Starting from this Forbes article An Amazon Checking Account Could Displace $100 Billion In Bank Deposits (But It Won’t) by Ron Shevlin or this one in Fortune. Amazon Bank Accounts? Why Commercial Banks Should Fear the Online Giant by Lucas Laursen — there is speculation everywhere but the analysis is on banking as a value-added service (VAS) and not on data.
This post is not should Amazon create a bank, just would Big Tech companies do better at the retail fintech / banking functions because of the data they hold on you and me?
All of Amazon’s reporting data is here. We know from the existing reporting that they have passed 500,000 employees, added $5Bn to cash and sales income of over £200bn. Whilst the Q10 reporting gives numbers, facts and a short section on risks, there is no mention of data. Can Amazon or any other BigTech buy an existing international retail bank in cash ? Yes, of course – but would they be able to do any better?
Ignoring the specific relationships that customers have with Amazon as well as their banks, the regulation frameworks and that Amazon has a range of credit/ gift card offers right now; the question is – does any of the BigTech’s data set on me (and you) provide an advantage that would enable them to make better decisions as a “bank” than, say, your bank?
Why pose the question? Banks are really interested in the concept that access to more data will enable them to build new services, improve offers, uplift services and create new margin. However even if they had access to any new data (retail, social, health) would anything change? Let’s start with Amazon’s data and then look at some examples to see if they could do a better job.
What data ‘could’ Amazon have?
Verifiable name. From address and bank details they can verify your ‘name’.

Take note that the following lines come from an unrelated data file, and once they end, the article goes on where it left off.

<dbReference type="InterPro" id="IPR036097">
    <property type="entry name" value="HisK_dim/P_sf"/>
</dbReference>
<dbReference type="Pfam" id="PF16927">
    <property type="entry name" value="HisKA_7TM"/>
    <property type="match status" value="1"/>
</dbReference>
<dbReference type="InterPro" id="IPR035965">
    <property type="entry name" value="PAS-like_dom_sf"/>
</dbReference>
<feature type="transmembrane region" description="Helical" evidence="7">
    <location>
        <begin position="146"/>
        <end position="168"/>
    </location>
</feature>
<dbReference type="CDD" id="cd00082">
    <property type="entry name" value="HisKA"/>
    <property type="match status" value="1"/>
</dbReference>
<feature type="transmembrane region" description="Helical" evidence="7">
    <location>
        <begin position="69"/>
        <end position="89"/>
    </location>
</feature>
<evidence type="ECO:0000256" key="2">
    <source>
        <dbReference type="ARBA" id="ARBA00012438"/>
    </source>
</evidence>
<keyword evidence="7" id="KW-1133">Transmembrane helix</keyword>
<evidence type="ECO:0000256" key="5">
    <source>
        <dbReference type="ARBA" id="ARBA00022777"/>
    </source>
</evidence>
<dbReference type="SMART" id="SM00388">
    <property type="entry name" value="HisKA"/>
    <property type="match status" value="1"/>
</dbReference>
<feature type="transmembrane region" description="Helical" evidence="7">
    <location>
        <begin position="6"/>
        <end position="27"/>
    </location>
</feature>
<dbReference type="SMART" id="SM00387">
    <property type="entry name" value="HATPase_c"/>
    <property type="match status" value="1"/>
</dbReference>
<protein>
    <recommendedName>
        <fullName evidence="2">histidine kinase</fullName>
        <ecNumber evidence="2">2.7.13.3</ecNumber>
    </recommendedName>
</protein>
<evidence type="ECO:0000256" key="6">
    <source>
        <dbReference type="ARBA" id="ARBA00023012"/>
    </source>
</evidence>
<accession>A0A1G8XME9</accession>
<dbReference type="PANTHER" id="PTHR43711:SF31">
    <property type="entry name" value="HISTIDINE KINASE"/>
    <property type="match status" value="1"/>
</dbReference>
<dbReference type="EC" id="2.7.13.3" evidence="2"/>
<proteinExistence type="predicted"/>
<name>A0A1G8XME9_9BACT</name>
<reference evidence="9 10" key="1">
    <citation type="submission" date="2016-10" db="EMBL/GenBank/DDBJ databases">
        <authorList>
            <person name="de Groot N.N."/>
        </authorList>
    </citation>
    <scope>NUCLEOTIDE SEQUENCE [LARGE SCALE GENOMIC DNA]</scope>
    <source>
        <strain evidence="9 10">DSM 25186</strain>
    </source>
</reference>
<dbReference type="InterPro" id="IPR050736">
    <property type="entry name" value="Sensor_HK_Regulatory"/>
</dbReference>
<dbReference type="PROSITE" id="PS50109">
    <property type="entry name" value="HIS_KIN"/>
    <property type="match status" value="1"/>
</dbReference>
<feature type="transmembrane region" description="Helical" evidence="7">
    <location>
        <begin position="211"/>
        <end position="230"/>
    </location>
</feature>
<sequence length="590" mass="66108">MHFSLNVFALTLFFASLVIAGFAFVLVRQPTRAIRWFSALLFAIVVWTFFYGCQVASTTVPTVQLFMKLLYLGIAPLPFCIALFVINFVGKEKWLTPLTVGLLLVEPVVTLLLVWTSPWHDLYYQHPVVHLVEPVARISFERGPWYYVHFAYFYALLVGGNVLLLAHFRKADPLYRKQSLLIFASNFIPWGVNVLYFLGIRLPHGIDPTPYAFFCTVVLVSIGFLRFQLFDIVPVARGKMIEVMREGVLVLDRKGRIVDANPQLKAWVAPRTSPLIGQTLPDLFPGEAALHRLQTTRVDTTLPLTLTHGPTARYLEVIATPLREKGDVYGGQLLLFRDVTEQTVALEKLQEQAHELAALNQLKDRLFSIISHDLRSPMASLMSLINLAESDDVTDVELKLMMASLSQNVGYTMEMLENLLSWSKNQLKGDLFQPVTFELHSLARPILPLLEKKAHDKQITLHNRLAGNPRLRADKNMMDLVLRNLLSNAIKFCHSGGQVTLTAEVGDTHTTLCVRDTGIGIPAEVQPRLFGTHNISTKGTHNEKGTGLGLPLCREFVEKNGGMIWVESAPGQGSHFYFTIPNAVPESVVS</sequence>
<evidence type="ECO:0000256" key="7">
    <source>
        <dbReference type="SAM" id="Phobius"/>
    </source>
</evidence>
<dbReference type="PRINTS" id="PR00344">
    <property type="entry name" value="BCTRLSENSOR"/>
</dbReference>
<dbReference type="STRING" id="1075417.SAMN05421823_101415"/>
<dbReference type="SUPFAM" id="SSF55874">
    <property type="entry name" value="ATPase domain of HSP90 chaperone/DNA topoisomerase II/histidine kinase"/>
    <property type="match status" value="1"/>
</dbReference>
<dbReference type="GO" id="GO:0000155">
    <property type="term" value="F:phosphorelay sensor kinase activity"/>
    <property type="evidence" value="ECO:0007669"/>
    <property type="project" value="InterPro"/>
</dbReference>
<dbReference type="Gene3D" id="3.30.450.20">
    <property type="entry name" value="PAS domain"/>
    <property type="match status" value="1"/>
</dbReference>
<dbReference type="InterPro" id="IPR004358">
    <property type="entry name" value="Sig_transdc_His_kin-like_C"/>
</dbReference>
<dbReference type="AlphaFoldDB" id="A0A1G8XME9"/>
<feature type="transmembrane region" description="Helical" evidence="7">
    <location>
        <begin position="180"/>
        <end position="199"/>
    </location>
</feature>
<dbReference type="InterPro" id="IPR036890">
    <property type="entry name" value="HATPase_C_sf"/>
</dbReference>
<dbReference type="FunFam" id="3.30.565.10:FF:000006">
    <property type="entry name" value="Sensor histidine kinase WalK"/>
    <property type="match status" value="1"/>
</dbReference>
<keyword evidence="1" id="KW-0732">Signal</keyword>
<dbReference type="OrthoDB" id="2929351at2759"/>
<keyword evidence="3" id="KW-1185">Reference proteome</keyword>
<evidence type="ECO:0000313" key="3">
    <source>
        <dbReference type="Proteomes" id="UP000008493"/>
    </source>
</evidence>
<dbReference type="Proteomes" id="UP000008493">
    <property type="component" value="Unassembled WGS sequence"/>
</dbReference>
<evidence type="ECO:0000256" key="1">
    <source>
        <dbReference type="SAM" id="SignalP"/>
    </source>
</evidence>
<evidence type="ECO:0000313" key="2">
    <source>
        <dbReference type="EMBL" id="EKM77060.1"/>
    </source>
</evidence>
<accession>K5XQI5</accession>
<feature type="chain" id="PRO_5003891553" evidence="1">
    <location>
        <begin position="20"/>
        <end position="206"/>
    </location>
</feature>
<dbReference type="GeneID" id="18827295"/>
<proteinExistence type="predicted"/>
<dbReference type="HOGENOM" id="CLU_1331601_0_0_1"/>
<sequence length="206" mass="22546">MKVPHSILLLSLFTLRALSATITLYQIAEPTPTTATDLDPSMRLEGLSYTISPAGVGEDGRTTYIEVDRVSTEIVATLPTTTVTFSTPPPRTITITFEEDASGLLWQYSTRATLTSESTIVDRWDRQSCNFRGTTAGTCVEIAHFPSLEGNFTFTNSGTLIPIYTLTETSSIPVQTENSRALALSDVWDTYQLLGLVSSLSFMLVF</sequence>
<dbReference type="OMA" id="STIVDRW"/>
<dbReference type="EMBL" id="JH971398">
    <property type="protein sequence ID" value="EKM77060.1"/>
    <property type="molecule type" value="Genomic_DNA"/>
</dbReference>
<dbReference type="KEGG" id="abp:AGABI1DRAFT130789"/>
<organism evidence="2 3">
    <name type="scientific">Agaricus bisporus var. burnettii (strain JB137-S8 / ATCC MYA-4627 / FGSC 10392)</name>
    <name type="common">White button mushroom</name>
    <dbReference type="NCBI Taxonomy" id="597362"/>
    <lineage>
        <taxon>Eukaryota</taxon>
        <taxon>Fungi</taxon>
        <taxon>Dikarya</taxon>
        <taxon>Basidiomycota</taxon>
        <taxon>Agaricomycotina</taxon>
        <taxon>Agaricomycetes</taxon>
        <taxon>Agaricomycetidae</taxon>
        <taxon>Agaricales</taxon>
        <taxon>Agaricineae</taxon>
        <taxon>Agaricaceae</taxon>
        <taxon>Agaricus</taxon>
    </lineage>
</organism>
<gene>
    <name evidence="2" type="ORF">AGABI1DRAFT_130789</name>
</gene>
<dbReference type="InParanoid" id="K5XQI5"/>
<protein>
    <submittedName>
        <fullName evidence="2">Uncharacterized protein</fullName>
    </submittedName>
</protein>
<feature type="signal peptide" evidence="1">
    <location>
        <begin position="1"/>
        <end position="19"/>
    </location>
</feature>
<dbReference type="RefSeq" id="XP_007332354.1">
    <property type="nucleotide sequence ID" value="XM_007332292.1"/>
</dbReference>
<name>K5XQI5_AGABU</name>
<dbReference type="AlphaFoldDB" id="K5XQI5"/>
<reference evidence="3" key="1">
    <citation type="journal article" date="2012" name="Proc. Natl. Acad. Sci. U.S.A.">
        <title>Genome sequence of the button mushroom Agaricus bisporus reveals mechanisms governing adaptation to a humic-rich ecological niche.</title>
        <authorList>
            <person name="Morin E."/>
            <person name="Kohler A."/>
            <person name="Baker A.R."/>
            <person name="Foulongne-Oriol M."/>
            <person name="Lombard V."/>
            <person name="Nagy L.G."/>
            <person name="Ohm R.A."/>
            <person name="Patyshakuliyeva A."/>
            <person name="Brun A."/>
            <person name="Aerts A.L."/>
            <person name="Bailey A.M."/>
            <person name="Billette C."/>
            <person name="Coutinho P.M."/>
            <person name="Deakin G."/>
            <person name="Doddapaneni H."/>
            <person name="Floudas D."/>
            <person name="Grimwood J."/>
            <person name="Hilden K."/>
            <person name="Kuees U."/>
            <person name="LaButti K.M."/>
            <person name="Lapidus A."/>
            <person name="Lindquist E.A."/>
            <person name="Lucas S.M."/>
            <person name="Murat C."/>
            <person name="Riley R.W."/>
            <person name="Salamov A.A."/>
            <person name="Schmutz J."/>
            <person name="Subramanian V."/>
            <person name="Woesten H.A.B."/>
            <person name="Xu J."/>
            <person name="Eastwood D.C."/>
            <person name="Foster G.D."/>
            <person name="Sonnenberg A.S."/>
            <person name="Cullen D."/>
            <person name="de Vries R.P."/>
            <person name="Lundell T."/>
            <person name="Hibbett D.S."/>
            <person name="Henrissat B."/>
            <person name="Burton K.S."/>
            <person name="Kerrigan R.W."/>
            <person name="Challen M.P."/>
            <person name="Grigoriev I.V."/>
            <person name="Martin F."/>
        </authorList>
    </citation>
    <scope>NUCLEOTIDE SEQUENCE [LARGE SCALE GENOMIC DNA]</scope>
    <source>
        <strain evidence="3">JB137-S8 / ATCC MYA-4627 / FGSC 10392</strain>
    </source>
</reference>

Verifiable addresses. These are places you have deliveries to. These can also be cross checked with public data (electoral roll) to confirm who lives where and with whom.
Family. Both from content (children) and from name / address data with different account names.
Friends. A percentage of Amazon’s core business is gifts and their delivery. This provides a unique set of additional data on friends, their location, their spending power and other social insights.
Bank details. Probably that you use more than one bank account or credit card. Who the insurer is, how often this changes, decline frequency, debit or credit use.
Time and frequency. How long you have been with Amazon and your purchase history.
Returns. How often you return and why.
Social media. Given the sharing capability, some data that links you to your social media activities.
Search / intent. Your searches for items tell what you would like and are thinking — this gives a profile of possibly both wish and desire.
Change (delta). The patterns of purchases, time of day, types of items, confidence.
Propensity to nudge. Customers who purchased this bought this, these items come together, if you liked this — you will like this. Your behaviour around this.
Disposable income. Probably not directly, but from the items, spend and address, the maths would be able to give a reasonable prediction.
Trust. How you look at reviews, how they influence you. Where you buy items from and types of retailers
Driver. Lowest cost (price) vs quickest delivery (urgency).
Search intelligence. First item on list or recommendation, or detailed search for the right product, right price and right delivery.
Propensity to review. Content that you provide, the language and style. What you review and how.
Leader / follower. How what you buy positions you in the overall adoption curve.
Voice (Alexa). How often you do things — this enriches that you purchased some content to how often you do this.
Adoption / learning. The content consumed, the questions asked (voice and typed), the frequency.
Stuff I cannot see. Cookie data and lots more deep IP address and device data, what devices, how often they change, from which locations. The dark world of tracking.
Three examples worth thinking about
Z = α + β1X1 + β2X2 +….. + βnXn
The core product of any bank is the ability to provide loans based on BASEL 3 — matching of assets to liabilities as a capital ratio test, dull but important. Risk is a judgement based on data about the customer. There are a stack of statistical models, now moving to AI models, but they all need data. Now if you’re a bank / fintech then you have access to banking type data, such as credit and payment history. Everyone is fundamentally the same, you just tweak the makeup.